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Early models were essentially standard pocket-watches fitted to a leather strap but, by the early 20th century, manufacturers began producing purpose-built wristwatches.
The Swiss company Dimier Frères & Cie patented a wristwatch design with the now standard wire lugs in 1903.
Today most watches that are inexpensive and medium-priced, used mainly for timekeeping, have quartz movements.
Expensive collectible watches, valued more for their elaborate craftsmanship, aesthetic appeal and glamorous design than for simple timekeeping, often have traditional mechanical movements, even though they are less accurate and more expensive than electronic ones.
Wristwatches were first worn by military men towards the end of the 19th century, when the importance of synchronizing manoeuvres during war, without potentially revealing the plan to the enemy through signaling, was increasingly recognized.
They generally incorporate timekeeping functions, but these are only a small subset of the smartwatch's facilities. Watches evolved from portable spring-driven clocks, which first appeared in 15th century Europe.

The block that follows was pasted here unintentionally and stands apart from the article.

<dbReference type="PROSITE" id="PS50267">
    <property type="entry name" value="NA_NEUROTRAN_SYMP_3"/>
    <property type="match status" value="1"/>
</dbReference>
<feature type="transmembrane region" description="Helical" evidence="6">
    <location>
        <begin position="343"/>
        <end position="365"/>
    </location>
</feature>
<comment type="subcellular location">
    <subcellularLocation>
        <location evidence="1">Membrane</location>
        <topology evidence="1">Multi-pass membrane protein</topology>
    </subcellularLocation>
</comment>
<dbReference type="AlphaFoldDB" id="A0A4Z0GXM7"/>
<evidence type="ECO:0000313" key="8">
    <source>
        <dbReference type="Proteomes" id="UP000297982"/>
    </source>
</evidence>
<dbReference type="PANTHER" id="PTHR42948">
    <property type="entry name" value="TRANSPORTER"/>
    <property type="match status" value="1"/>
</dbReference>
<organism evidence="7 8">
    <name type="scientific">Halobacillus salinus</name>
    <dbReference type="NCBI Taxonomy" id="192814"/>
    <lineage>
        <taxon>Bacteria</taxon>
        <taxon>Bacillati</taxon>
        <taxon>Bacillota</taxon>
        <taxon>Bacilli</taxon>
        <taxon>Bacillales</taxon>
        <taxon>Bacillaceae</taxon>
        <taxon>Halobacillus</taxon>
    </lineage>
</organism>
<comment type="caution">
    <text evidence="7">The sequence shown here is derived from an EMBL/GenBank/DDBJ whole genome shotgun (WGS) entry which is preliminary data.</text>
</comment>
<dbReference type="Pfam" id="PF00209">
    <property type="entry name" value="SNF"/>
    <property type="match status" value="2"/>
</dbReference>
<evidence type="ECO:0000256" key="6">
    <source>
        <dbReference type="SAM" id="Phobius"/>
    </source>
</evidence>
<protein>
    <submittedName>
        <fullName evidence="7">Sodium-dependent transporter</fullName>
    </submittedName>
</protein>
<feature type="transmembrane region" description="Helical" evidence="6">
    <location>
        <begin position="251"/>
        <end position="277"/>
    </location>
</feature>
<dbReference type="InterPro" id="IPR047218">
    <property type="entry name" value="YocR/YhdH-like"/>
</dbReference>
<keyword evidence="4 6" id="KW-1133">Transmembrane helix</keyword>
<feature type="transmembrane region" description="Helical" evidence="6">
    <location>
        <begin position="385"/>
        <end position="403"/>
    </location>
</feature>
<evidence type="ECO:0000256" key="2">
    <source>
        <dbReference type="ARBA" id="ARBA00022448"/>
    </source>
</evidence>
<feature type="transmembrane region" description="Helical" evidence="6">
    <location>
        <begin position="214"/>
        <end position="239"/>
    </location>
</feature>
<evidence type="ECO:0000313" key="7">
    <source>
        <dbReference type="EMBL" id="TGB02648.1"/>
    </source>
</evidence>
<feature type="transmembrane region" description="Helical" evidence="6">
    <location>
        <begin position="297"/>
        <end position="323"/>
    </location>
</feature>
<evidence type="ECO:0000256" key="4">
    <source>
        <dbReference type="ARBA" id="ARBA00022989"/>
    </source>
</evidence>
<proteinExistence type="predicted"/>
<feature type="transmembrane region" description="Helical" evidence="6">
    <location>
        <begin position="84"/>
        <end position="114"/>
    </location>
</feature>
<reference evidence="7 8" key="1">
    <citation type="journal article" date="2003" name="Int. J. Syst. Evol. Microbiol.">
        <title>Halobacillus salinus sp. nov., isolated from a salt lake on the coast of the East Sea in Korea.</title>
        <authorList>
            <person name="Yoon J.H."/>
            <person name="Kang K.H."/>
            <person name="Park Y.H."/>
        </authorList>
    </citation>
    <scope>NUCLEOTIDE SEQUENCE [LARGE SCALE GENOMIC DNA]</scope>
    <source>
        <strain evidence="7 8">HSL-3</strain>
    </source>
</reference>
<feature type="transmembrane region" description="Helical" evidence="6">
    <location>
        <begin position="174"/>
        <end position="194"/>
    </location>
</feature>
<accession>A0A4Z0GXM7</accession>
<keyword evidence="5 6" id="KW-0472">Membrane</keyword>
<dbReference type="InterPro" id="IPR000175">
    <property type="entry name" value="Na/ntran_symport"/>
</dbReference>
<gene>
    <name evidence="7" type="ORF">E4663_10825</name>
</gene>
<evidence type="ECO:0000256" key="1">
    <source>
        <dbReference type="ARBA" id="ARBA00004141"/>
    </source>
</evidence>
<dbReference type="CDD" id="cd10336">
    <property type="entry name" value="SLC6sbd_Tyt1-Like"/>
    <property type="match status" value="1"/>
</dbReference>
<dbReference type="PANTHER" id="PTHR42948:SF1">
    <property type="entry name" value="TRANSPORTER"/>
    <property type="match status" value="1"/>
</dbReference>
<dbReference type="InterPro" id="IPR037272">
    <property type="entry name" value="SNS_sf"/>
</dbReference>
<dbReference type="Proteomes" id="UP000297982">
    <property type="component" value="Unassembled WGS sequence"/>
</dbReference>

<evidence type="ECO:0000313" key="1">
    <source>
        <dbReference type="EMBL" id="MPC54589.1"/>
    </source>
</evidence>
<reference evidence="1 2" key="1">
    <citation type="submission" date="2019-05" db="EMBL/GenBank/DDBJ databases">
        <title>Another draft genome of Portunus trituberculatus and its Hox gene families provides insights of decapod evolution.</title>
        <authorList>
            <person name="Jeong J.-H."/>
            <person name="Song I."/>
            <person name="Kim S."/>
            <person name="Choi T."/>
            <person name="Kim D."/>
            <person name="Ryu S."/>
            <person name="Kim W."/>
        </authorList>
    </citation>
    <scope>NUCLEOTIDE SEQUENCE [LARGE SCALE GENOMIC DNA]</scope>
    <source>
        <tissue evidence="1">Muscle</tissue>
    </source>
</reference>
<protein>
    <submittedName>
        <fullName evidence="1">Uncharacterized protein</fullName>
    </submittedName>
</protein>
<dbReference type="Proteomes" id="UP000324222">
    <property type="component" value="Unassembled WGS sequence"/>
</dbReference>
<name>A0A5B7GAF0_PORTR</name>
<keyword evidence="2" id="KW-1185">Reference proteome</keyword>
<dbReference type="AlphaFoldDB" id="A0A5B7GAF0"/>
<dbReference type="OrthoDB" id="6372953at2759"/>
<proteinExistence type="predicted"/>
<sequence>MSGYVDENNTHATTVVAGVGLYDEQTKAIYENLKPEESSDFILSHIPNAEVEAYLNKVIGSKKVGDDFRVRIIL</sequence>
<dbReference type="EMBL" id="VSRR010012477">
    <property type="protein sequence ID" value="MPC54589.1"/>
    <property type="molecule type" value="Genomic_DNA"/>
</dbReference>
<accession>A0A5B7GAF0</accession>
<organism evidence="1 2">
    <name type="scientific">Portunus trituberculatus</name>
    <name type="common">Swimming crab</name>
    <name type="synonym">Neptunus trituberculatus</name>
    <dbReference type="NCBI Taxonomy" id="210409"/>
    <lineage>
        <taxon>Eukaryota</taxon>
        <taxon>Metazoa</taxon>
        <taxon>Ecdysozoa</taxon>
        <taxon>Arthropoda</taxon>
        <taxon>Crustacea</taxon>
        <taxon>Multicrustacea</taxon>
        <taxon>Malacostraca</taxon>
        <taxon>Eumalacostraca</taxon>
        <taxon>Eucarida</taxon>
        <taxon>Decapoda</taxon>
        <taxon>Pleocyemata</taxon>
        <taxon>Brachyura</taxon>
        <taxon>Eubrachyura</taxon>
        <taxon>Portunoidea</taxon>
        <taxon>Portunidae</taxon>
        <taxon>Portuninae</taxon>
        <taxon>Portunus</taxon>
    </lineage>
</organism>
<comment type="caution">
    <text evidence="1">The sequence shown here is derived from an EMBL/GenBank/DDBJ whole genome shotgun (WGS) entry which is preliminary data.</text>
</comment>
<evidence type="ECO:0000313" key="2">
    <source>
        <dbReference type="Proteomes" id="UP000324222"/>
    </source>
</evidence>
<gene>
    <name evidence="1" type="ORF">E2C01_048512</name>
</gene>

Watches were not widely worn in pockets until the 17th century.
Improvements in manufacturing such as the tooth-cutting machine devised by Robert Hooke allowed some increase in the volume of watch production, although finishing and assembling was still done by hand until well into the 19th century.
A major cause of error in balance wheel timepieces, caused by changes in elasticity of the balance spring from temperature changes, was solved by the bimetallic temperature compensated balance wheel invented in 1765 by Pierre Le Roy and improved by Thomas Earnshaw.
Although there was an attempt to modernise clock manufacture with mass production techniques and the application of duplicating tools and machinery by the British Watch Company in 1843, it was in the United States that this system took off.